The Hidden Alphabet

The Hidden Alphabet

by Laura Vaccaro Seeger

Hardcover(REV)

$17.95 View All Available Formats & Editions

Overview

Open this unusual book and you'll be greeted by a striking image of an arrowhead, surrounded by a simple black frame. Lift the frame and the arrowhead will be magically transformed into the letter A. And so it goes, from Balloons, Cloud, and Door, through Leaf and Mice, to Yolk and Zipper. Bold distinctive images and a simple yet ingenious format make this a concept book, and a gift book, to treasure.

Product Details

ISBN-13: 9780761319412
Publisher: Roaring Brook Press
Publication date: 08/05/2003
Edition description: REV
Pages: 32
Product dimensions: 7.76(w) x 9.32(h) x 1.24(d)
Age Range: 2 - 6 Years

About the Author

Laura Vaccaro Seeger is a New York Times best-selling author and illustrator and the recipient of a 2008 Caldecott Honor, Theodor Seuss Geisel Honors for both 2009 and 2008, a 2007 New York Times Best Illustrated Book Award, and the 2007 Boston Globe–Horn Book Award for Best Picture Book. Her books include First the Egg and Dog and Bear, among others.

Raised on Long Island, New York, Seeger began drawing at two years old and never stopped. For as long as she remembers, she wanted to write picture books. She received her B.F.A. degree at the School of Fine Art and Design at SUNY Purchase in Westchester, New York, and then moved to Manhattan, where she worked as an animator, artist, and editor in the network television business.

Seeger lives in Rockville Centre, Long Island, with her husband, Chris, their two sons, Drew and Dylan, and their dog, Copper. She loves painting, surfing, tennis, playing the piano, and spending time with her family. She takes long walks at the beach every day and paints in her studio every night.

Customer Reviews

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The Hidden Alphabet 4 out of 5 based on 0 ratings. 5 reviews.
Chris-86 on LibraryThing More than 1 year ago
I really like this very original idea but feel that a couple of the letters let it down - Q for quotation mark... what child who reads alphabet books is going to understand what a quotation mark is? The concept is too advanced for the readership. I don't like 'I' much either - ink blot is not really something children of today would relate to, nor does the letter look much like an 'I". However, most of the other letters are very well done and the lift-the-flap pages add interest.
smilz23 on LibraryThing More than 1 year ago
Black pages with lift up boxes reveal fun artwork for the alphabet. One letter per page is assigned to a common object disguised in the shape of a letter. Contrast of Black pages with colorful artwork is great to look at.Classroom connection: Art classes could use this to discuss contrast between black and colors. A fun way to introduce children to the alphabet and common words. Easily used in pre-k through 3rd grade.
raizel on LibraryThing More than 1 year ago
Yet another useful book for reinforcing the alphabet via a nifty gimmick. In this case, lifting the flap reveals not only the letter, but also the rest of the picture.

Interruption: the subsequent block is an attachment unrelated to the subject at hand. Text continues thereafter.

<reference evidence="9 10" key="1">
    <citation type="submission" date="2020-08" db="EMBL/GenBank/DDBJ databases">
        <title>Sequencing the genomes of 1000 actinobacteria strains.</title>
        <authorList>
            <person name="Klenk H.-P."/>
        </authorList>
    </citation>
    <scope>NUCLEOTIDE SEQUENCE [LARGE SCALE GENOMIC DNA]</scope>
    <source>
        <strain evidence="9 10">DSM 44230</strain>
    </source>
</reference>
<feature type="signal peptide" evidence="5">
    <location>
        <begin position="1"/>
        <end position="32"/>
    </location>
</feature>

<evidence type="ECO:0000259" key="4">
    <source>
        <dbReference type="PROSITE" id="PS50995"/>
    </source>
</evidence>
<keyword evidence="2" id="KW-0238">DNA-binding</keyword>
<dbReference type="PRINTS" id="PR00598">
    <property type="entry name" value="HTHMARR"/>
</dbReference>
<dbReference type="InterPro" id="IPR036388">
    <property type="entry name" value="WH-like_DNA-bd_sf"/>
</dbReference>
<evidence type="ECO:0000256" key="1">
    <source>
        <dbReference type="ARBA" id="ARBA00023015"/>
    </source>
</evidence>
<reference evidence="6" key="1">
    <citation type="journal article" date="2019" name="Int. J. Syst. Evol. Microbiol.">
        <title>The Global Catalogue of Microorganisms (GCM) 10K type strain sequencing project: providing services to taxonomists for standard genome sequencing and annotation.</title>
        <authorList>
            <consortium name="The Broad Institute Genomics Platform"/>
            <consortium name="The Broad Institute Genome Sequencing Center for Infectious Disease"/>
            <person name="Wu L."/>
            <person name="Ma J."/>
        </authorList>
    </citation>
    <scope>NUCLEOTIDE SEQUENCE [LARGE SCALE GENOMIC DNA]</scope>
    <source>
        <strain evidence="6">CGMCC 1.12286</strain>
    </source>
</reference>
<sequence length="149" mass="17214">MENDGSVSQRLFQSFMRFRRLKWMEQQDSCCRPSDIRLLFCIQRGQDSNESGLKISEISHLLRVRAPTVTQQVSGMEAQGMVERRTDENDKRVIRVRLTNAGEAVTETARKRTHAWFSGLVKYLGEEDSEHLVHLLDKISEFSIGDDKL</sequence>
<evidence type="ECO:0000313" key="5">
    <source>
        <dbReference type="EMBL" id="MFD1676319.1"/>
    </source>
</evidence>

ShalaHowell More than 1 year ago
Laura Seeger's The Hidden Alphabet is a work of art posing as an alphabet book. Black lift-up flaps frame stunningly simple images of birds, mice, eggs, even quotation marks-setting these rather humble, everyday objects up as works of art in their own right. Lift the flaps and the objects reveal themselves to be a notch in a K, the hole in an R, or the curve of an S. The book's only text is the name of the objects in the black frame. The result is a blend of short, unimposing text and familiar images that encourages my daughter to try sounding out the words on her own. That said, if you ask my 4 year old daughter, she'll tell you she doesn't like this book because there is too much black on the cover. And in fact, she will never pick this book up off the shelf for herself (I have about 6 months of anecdotal data to prove this). At the same time, when we read this book this week, she was fully engaged, lifting the flaps, sounding out words, and critiquing the artist's rendition of the various letters. Even if this book left my daughter completely cold, I would still pull it out to read with her on occasion because the illustrations are that good. At one point, my daughter turned the page and said, "Wow." I say "wow" on nearly every page. This book is a visual feast. So why didn't I give it a 5? The cover. We have an early edition of the book that uses a solid black sheet with boxes stamped out of it through which the letters of the title appear. Although my adult self understands completely and fully endorses the genius of this book's cover, the nearly unrelenting black keeps my daughter from ever picking up this book on her own. And that's a problem. Based on this listing, it looks like they've changed the cover for the more recent editions. Perhaps my daughter isn't the only child who doesn't want to read a book draped in all that black. (Review originally posted at my blog: Caterpickles -- Scientific & Linguistic Engagement with a 4 Year Old Mind)
Guest More than 1 year ago
What a beautiful, captivating book. The black pages showing only a small peek at the picture below inspire curiosity and excitement for when you lift the page and see the beautiful artwork of that letter underneath. Very clever and very well done - a real delight to look at, definitely well above your standard children's book. My 2-year old nephew really likes it and is starting to learn his letters because he enjoys it, even though it's rated for older kids.